• Hollywood Horror House (Vinegar Syndrome) Blu-ray Review

    Hollywood Horror House (Vinegar Syndrome) Blu-ray Review
    Released by: Vinegar Syndrome
    Released on: February 4th, 2020.
    Director: Donald Wolfe
    Cast: Miriam Hopkins, David Garfield, Gale Sondergaard, Virginia Wing, Florence Lake, Lester Matthews
    Year: 1970
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    Hollywood Horror House – Movie Review:

    Also known as Savage Intruder, Donald Wolfe’s 1970 film Hollywood Horror House opens with some great shots of the iconic ‘HOLLYWOOD’ sign, showcasing how run down it is, a landmark desperately in need of repair. It’s a not so subtle but genuinely effective way to open the picture. From there, we see the victims of a killer, and then catch up with a woman bound to be the latest to die as she splits from a dive bar only to return home unaware that she’s been followed. The killer knocks her down and saws off her hand, a clever to the head delivering the finishing blow.

    From here, we cut to a tour bus offering ‘Movieland Tours.’ They stop in front of the home of one Katharine Packard (Miriam Hopkins), a one-time A-lister whose star has faded over the years. The tour guide tells his group that she spends most of her time doing charity work these days. Behind closed doors, however, Katharine is living in a constant state of inebriation, imagining that she is still very much the toast of the Hollywood elite. When she gets wasted and breaks her foot after a fall, she becomes dependent on Ira Jaffee (Lester Matthews), one of her only friends. Also hanging around are her maid Mildred (Florence Lake), her cook Greta (Virginia Wing) and her secretary Leslie (Gale Sondergaard). The cast of characters is rounded out when a hippie named Vic Vallance (John David Garfield) shows up, hoping to score a job helping the wheelchair-bound matron of the house around and much to Mildred’s dismay, he gets it.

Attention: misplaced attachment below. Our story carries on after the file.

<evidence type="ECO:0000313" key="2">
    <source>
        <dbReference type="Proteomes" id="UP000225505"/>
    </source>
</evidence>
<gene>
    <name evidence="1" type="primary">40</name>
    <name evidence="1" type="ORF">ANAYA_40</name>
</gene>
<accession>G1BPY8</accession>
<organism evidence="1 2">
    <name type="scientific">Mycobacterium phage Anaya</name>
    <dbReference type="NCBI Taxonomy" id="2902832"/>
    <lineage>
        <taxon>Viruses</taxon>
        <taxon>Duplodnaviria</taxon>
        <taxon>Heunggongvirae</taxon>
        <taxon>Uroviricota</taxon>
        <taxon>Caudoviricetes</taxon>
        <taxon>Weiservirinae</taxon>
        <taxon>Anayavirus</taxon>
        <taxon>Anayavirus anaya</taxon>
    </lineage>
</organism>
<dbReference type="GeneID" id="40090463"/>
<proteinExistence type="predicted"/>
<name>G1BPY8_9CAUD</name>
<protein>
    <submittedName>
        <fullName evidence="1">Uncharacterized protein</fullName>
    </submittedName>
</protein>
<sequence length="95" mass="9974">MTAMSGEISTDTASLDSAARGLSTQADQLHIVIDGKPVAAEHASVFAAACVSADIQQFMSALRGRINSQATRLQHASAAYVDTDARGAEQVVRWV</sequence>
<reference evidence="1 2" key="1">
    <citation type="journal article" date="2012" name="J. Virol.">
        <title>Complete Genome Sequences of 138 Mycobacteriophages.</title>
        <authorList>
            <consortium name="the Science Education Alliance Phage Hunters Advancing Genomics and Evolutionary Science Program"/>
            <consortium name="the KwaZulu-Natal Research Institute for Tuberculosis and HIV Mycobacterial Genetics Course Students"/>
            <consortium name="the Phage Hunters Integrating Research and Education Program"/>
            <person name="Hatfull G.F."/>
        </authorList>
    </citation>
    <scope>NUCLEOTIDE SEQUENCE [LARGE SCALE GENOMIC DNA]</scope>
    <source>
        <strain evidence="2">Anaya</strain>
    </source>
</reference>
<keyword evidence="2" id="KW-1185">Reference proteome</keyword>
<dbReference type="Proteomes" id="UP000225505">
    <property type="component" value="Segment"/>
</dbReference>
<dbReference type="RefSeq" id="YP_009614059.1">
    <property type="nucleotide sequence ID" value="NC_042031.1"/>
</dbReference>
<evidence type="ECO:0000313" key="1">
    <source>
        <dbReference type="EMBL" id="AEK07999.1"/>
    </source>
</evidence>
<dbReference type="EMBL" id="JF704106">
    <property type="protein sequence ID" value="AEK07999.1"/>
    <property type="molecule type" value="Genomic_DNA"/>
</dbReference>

It isn’t long before Katharine and Vic have developed an affinity for one another. They talk a lot and he has a tendency to impersonate classic Hollywood characters rather poorly. She still wants to be wasted all the time, and he’s got a drug problem… and possibly a murder problem as well! On top of that, he’s prone to taking hallucinogenic drugs and taking weird trips into his subconsciousness where we see him come face to face with childhood trauma, courtesy of his aged, hard drinking mom. If that weren’t complicated enough, a love triangle of sorts ensues when it turns out Vic is slipping it not only to Katherine, but to Greta as well, and it turns out Greta is pregnant with his child! This won’t end well for anyone, not even the weird mannequins that start showing up. Oh, and there’s a coke dealing little person in here too.